Ken Harr: Protecting the Citizens
“No two days are ever the same,” says Ken Harr, Corporate Director Safety, Security & Emergency Management for Ballad Health, when asked what he enjoys about his role. “One of the most rewarding things for healthcare security is knowing that you’re protecting the most vulnerable citizens. Patients and visitors have enough to worry about; they shouldn’t have to worry about their safety while in one of our facilities.”
Ballad Health is an integrated healthcare delivery system serving 29 counties of Northeast Tennessee, Southwest Virginia, Northwestern North Carolina and Southeastern Kentucky. The system operates a family of 21 hospitals in Northeast Tennessee and Southwest Virginia, including a dedicated children’s hospital, several community hospitals, three critical access hospitals, a behavioral health hospital, an addiction treatment facility, long-term care facilities, home care and hospice services, retail pharmacies, outpatient services and a comprehensive medical management corporation.
Harr has spent his entire career protecting people, he says. He began his career in law enforcement as a patrolman, patrol sergeant and administrative lieutenant. He also served as a field training officer, point man on a S.W.A.T team, commander of a fatal incident reconstruction support team and he is qualified as an expert in accident reconstruction and horizontal gaze nystagmus. He graduated the 219th session of the FBI Nation Academy.
“After 20 years, I decided to take a different career path and taught criminal justice and forensics in a high school setting. One day, my wife sent me a job posting for the Director of Security at Mountain States Health Alliance and said ‘This sounds like you.’ I took the position, and after only three years, I was given the responsibility for safety and emergency management along with my security role. In February 2018, Mountain States Health Alliance and Wellmont Health Systems merged to form Ballad Health. After the merger, I was given responsibility for all 21 facilities.”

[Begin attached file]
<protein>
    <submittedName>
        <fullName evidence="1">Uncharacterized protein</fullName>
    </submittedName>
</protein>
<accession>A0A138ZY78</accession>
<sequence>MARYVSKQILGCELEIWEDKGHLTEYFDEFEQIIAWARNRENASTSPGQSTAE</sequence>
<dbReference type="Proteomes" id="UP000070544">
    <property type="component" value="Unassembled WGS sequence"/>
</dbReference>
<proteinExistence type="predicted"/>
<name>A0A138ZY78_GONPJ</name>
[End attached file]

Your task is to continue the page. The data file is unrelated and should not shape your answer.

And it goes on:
At Ballad Health he has three market directors, four market managers, five facility managers and 130 security officers.
As much as Harr enjoys his role, it does come with challenges that are typical of the healthcare sector. “Healthcare security has to create a safe environment for its patients, visitors, physicians, vendors and team members,” Harr notes. “But we have to abide by the rules and regulations set down by The Joint Commission, HIPPA and NFPA. This creates unique risks – from dealing with a combative patient and following TJC rules – to locking a door and following NFPA guidelines.”
He and his team have worked hard to show security’s value among the Ballad Health organization. “Security is seen as a necessity, not a necessary evil among the C-Suite,” he shares. “Security is included in every aspect at the facility level – my security managers are treated just like a nursing manager. My vice president Bill Alton (whom he reports to) once told me, “This is the best security team I have ever came across in my 30 years.”
Part of that success has come from Harr relying on his law enforcement background. “We have a tremendous relationship with our local law enforcement, which spans across two states, 13 counties and federal agencies,” Harr explains. “Local law enforcement and federal law enforcement invite our security department to attend their training sessions free of charge. We now have 13 active shooter instructors who were all trained by local law enforcement, all at no cost to us. One local law enforcement administrator said to me, ‘You keep hiring and training them and we will keep trying to take them.’”
In his free time, Harr enjoys fishing and golfing, in addition to spending time with his wife, son and daughter. “This will be the first year in the past 18 years that will not be spent watching one of our children play sports,” he says. “They are both off to college. My wife and I have yet to decide what our hobby is going to be since we no longer have children living at home.”